In recent years the Baker rifle has been exposed to a wider audience through the Richard Sharpe novels of Bernard Cornwell and the made-for-TV movies based on them. A number of excellent (albeit non-firing) replica Baker rifles were produced for the TV series, and some have come onto the market for private sale. I don't want one of them, though - I want something I can shoot! Original Baker rifles are sometimes available, although they tend to cost many thousands of dollars for a good specimen. Still, if money's no object, I can dream, can't I?
4. Holland & Holland Royal Grade double rifle.
As a former African boy, I have a high regard for double rifles as defensive weapons when dangerous game is around. The instant availability of a second shot, and the ability to use the largest and heaviest cartridges ever developed for hunting, made them a natural choice for many generations of sportsmen and professional hunters. I've had the privilege of shooting three specimens in Africa, made by Westley Richards, Rigby and Purdey. Any one of them would have cost me several years' salary at the time, so it's a good thing I was introduced to people who already owned them! As it was, each cartridge cost the equivalent of $5-$10!
That said, I'd love to own one; and if, as Robb Allen posits, money is no object, why not go for the best? Rather than buy a new rifle, I'll pick this one for its provenance and historical interest.
Holland and Holland Sidelock Non Ejector - Toplever Hammerless "Royal" Grade Double Rifle in .500 3¼ “ N.Ex. 26” chopper lump barrels. Concealed third bite. Strap over comb. "Nizam of Hyderabad's" rifle. Cased in new brass bound oak and leather with canvas/leather outer and all accessories.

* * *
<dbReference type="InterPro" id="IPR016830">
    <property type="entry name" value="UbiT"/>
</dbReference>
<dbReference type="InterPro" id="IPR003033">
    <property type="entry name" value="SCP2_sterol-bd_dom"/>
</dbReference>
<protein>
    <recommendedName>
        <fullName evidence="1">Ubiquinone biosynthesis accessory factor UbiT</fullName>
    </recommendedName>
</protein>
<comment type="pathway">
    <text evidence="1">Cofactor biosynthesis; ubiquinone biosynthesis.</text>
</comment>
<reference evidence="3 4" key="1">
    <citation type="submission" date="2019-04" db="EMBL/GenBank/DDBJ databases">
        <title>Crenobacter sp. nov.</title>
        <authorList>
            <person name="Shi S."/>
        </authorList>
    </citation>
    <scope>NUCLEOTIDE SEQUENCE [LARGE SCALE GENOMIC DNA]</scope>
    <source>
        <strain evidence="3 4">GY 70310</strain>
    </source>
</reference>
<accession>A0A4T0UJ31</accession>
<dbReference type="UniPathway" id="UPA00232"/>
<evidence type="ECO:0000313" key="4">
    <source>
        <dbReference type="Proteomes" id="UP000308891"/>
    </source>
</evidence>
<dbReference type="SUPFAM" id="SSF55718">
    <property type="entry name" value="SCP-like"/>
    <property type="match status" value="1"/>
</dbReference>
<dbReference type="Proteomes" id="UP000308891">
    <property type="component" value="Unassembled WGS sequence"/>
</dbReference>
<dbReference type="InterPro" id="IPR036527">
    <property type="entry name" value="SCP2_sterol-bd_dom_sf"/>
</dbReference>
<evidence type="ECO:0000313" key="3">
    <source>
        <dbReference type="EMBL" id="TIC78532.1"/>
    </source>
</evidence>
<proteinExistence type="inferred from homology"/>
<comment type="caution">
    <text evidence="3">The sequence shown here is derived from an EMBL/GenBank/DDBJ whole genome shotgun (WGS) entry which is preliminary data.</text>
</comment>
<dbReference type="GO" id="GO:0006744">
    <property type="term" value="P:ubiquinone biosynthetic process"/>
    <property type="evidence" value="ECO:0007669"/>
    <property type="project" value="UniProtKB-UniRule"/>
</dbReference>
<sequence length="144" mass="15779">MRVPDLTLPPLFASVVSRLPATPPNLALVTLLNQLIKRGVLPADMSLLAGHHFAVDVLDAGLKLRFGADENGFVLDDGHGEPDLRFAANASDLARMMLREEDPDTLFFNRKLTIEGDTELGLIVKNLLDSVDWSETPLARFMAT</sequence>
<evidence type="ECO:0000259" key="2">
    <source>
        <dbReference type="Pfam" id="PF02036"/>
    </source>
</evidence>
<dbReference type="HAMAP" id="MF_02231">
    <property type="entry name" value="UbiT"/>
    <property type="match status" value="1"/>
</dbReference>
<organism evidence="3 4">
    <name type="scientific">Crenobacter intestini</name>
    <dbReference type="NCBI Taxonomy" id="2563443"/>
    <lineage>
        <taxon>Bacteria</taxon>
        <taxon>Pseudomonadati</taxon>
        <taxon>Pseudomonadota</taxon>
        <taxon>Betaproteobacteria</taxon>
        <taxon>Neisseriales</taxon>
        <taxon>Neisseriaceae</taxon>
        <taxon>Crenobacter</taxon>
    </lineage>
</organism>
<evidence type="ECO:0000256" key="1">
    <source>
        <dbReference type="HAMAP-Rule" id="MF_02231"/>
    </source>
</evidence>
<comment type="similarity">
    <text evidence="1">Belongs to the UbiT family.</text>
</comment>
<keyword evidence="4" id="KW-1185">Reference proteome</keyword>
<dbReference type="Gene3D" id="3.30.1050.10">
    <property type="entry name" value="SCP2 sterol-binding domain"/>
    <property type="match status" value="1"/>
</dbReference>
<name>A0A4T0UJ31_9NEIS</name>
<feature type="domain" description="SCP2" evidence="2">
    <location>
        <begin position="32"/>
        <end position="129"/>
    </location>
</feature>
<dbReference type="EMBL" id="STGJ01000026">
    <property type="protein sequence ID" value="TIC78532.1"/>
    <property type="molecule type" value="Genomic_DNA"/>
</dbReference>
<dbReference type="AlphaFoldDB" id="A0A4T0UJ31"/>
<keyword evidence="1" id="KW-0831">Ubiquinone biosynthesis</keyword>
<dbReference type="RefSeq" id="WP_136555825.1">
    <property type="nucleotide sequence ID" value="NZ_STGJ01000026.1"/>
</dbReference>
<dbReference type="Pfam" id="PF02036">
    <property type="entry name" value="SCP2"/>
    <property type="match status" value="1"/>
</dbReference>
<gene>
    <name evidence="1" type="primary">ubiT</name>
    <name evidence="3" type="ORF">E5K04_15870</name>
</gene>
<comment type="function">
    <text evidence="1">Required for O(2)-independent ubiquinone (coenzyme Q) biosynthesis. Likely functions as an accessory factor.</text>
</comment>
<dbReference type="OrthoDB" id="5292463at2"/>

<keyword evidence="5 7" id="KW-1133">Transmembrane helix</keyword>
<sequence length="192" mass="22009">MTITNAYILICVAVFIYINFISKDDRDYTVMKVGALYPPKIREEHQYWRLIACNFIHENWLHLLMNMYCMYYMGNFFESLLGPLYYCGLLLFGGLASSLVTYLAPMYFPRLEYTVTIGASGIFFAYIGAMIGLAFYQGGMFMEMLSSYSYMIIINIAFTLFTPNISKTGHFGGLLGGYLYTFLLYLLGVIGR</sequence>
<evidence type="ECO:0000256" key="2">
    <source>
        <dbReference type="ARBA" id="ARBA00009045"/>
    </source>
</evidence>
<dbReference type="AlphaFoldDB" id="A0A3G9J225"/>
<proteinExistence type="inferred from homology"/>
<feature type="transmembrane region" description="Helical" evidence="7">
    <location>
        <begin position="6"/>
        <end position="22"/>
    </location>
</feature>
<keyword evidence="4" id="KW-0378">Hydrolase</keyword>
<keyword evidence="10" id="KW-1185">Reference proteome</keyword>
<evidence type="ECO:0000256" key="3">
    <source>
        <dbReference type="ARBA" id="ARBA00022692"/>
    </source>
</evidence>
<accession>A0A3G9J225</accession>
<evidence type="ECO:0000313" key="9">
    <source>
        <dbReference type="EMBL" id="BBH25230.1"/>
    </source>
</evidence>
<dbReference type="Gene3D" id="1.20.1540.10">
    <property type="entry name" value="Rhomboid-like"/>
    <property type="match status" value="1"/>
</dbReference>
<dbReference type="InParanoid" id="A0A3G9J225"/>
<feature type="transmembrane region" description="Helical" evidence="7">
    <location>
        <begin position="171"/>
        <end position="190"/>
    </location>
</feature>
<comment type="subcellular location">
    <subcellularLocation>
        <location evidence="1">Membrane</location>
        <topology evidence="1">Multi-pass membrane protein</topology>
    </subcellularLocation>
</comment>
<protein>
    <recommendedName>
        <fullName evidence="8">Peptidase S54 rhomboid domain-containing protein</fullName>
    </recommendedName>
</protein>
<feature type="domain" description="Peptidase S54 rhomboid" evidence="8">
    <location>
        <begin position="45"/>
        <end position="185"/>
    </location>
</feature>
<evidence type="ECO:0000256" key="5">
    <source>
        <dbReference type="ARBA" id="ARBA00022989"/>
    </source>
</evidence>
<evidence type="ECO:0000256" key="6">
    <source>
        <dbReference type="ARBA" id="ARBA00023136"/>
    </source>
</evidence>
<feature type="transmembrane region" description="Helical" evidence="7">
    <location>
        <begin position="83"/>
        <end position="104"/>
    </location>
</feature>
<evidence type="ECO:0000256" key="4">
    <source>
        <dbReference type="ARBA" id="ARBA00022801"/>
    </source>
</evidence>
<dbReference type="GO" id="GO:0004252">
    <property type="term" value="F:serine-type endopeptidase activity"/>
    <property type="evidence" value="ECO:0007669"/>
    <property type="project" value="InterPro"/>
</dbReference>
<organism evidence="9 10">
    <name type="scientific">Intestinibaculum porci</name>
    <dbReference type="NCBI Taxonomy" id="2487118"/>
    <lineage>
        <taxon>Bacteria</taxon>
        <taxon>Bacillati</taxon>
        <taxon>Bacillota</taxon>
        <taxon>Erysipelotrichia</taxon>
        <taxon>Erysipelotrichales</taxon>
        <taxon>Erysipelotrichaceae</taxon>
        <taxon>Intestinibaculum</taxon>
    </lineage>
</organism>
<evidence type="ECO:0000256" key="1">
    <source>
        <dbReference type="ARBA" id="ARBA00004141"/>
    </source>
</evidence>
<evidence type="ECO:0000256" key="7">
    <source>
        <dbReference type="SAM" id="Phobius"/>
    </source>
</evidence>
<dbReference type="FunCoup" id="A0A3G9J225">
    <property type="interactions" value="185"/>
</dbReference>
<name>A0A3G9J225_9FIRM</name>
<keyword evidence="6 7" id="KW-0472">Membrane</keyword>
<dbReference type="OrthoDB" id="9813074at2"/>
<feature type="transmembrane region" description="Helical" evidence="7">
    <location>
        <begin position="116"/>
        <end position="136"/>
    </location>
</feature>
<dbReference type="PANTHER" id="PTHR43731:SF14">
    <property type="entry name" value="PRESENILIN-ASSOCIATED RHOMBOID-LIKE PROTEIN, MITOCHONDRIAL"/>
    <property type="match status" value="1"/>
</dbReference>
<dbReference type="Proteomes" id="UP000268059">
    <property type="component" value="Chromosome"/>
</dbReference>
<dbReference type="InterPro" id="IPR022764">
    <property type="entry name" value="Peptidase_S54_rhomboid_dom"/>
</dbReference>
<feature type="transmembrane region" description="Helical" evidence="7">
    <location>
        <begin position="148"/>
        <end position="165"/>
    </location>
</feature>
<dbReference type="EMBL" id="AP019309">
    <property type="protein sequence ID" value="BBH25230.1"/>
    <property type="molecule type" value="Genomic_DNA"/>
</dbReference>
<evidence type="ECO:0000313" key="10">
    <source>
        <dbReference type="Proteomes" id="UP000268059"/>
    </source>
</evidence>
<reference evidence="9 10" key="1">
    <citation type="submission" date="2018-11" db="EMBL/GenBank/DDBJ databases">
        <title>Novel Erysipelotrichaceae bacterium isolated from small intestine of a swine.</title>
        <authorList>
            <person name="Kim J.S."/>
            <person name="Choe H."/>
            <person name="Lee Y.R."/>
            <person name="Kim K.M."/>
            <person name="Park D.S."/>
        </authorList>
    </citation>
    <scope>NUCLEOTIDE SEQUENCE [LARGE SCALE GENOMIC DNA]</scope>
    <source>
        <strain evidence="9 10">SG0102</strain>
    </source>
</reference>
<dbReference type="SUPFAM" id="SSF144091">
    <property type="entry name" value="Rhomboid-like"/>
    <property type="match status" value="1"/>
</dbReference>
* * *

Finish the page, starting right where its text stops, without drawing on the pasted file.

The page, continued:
Restocked and refinished in the highest standard to as new and remains in that condition (100%). Number 1 of a pair. Made in 1905. Lettered. Serial 19XXX. $45,500
Holland & Holland's 'Royal Grade' double rifles are absolutely magnificent - the very peak of firearms craftsmanship. For that matter, everything sold by the company simply oozes that 'British upper class' snootiness - although the quality of their products entitles them to it, I guess! Here's a promotional video from H&H to give you some idea of what I'm talking about.
The .500/450 Nitro Express cartridge was developed by Holland & Holland during the transition from blackpowder to cordite as a propellant. It's one of the classic African 'safari calibers', and for historical reasons I think it would be just about perfect for my collection. Of course, it's a classic Indian 'tiger cartridge' as well, as evidenced by the Nizam of Hyderabad specifying it for this rifle and its twin.
5. Webley-Fosbery Automatic Revolver.
The intriguing - and, let's be honest, just plain weird! - Webley-Fosbery was developed in the late 19th century, and produced in the early 20th century, in an attempt to increase the rate of fire and ease of use of a revolver. It was intended to rival the first generation of semi-automatic pistols, such as the Borchardt C-93 and the Mauser C96.
When the revolver was fired, recoil forces cocked the hammer while half-turning the cylinder. As the gun came down from recoil, the cylinder moved forward, completing its rotation to bring the next round into line with the barrel. A more detailed description of its operation may be found here.
The Webley-Fosbery was never adopted as a service sidearm, but it was an intriguing attempt to bring the perceived advantages of semi-automatic pistols to the older revolver platform. As an historical oddity, I'd love to have one in my collection.
So, there you have it. Five guns, selected without regard for practicality or price. They'd be enough to give me warm fuzzies for months! How about you, readers? Which five guns would you select in response to Robb Allen's challenge? Let us know in Comments.